Marlene: So, Brad, I know you also do some other surveys. Can you tell us a little bit about those?
Brad: Yeah, they tend to be offshoots of the LDO survey. So for three years now, I’ve partnered with Extero on a survey about effective legal spend management, specifically what law departments are doing and how well it’s working to manage legal spend. We just launched earlier this year with Above the Law an IP operations demographic survey to take a look at who the people are, who run IP Operations, which is sort of akin to legal operations. And a couple years ago, we did a big GDPR survey with Yarrow Solutions who is now part of Elevate. That was sort of a pre-GDPR survey. Now that GDPR is online, we don’t we don’t do it anymore. But those tend to be sort of offshoots of the LDO Survey.
Greg: What do you see is still the biggest gulf between in-house counsel and outside firms? I think I’ve got something in my head, but I want to hear what you have to say.
Brad: Well, that’s an interesting question. You know what… I honestly think that in a lot of cases that gulf is more perceived than real.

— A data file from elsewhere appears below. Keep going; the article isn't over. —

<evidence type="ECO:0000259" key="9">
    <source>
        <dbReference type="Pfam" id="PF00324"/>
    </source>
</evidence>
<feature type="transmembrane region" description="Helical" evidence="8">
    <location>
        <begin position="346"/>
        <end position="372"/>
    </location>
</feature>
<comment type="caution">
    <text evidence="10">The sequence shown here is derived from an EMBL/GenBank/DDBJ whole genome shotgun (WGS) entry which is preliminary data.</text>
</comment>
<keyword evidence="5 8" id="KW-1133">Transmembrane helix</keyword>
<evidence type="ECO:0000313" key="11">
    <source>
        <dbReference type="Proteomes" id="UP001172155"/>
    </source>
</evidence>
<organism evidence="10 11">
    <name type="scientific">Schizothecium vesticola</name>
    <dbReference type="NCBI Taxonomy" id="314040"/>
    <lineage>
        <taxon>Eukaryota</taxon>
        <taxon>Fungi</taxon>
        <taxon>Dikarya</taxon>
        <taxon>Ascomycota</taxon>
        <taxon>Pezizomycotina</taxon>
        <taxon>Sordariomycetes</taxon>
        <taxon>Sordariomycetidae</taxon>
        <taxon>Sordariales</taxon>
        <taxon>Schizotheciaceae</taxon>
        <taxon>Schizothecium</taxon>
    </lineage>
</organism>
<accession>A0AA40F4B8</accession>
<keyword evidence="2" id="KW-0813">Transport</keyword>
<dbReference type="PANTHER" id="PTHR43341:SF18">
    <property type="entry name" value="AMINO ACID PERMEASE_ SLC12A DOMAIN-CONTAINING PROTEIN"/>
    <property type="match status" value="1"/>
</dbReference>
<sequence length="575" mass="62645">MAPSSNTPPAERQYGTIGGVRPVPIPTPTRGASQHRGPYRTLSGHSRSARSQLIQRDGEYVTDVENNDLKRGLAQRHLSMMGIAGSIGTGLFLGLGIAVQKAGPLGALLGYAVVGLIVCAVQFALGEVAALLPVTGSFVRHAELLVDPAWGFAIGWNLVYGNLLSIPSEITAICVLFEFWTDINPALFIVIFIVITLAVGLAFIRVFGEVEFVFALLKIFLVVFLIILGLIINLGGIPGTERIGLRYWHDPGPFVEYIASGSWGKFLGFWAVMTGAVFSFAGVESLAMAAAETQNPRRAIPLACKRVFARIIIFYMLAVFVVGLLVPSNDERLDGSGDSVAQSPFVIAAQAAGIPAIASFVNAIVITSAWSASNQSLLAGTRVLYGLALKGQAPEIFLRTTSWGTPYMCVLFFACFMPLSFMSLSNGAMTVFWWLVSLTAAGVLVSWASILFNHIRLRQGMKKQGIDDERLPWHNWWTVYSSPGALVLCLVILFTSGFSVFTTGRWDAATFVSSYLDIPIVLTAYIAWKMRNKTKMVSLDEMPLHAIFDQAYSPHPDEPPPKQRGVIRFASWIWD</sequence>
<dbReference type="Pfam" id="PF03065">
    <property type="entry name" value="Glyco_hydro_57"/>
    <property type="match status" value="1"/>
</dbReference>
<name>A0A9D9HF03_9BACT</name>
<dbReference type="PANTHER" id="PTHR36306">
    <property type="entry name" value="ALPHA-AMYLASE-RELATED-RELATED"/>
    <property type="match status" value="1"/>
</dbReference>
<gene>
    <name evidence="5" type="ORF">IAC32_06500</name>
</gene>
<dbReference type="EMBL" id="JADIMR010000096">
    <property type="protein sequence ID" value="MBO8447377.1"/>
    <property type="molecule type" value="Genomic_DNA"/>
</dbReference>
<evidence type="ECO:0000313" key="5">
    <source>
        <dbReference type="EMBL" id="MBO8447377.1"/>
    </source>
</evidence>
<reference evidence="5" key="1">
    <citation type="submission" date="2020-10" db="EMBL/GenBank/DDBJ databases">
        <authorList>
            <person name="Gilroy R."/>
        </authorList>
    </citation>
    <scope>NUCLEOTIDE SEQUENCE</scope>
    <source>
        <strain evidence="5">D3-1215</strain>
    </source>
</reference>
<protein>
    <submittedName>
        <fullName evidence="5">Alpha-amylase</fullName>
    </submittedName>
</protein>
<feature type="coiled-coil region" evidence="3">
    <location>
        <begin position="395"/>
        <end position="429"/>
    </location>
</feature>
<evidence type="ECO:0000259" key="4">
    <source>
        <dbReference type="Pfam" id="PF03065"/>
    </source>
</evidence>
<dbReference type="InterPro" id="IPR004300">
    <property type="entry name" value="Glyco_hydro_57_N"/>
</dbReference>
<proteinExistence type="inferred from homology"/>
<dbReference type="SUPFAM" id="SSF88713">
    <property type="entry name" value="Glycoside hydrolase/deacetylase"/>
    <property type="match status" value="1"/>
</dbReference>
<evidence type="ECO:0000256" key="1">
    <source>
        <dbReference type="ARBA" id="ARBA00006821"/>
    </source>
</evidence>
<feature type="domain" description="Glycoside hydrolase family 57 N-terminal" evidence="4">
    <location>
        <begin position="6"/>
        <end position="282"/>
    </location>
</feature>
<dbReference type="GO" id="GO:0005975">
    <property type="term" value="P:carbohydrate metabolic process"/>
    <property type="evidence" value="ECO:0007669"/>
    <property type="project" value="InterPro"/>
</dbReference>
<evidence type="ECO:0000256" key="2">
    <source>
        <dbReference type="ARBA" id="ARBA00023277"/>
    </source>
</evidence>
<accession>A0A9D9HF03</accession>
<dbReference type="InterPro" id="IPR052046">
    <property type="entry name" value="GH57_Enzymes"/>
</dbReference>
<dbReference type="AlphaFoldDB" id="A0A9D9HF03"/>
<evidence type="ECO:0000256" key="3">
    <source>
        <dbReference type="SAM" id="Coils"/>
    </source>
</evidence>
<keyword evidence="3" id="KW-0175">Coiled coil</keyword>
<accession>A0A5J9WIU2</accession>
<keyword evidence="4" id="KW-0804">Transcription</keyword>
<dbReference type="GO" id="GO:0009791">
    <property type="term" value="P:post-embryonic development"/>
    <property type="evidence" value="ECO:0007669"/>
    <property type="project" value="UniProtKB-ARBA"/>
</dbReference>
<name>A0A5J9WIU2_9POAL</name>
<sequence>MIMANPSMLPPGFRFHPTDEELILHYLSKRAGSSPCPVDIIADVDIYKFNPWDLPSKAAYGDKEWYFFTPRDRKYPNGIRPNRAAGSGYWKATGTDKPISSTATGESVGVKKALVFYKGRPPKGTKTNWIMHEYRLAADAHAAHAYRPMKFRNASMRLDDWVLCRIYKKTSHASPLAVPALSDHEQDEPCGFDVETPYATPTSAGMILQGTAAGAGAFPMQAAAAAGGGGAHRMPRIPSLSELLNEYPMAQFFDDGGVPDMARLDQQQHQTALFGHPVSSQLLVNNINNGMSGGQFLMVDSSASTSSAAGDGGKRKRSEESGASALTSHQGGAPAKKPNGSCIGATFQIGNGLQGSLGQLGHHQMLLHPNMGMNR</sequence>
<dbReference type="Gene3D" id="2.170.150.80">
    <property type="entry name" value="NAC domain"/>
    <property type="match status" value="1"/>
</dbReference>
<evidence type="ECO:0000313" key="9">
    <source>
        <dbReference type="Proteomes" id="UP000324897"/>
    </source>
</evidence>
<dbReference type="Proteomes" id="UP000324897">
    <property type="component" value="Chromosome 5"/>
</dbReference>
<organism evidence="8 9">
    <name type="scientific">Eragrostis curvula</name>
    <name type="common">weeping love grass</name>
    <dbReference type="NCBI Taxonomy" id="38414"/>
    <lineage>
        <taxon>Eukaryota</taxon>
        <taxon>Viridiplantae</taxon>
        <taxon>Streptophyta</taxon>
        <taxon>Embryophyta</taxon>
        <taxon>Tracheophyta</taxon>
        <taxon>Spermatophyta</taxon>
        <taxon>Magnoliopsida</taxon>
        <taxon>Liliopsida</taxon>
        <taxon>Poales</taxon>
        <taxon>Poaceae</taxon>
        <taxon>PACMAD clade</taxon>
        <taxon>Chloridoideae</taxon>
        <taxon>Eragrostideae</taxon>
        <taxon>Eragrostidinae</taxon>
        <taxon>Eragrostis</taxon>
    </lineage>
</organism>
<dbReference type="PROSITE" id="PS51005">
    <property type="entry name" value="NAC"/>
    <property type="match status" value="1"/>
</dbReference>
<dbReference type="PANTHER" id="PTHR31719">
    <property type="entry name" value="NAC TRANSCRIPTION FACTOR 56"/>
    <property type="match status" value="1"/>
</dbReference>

Brad: The law departments, you know, if you read the legal press and you guys are, you know, you see all this stuff about law departments, they want to reduce costs, and they do, and they want alternative fee arrangements, and they want more collaboration, and they want… they say they want all these things. But they’re the buyers. They are in the driver’s seats and they are not pushing it. They’re not. They could force all that could happen, and they don’t. It’s not quite lip service, but I think a lot of it is, you know, in-house folks feel like they should want that stuff and don’t quite know how to get there. I think that’s going to change as legal office becomes more popular.
Marlene: I was going to ask you… why don’t they? Why don’t they push it?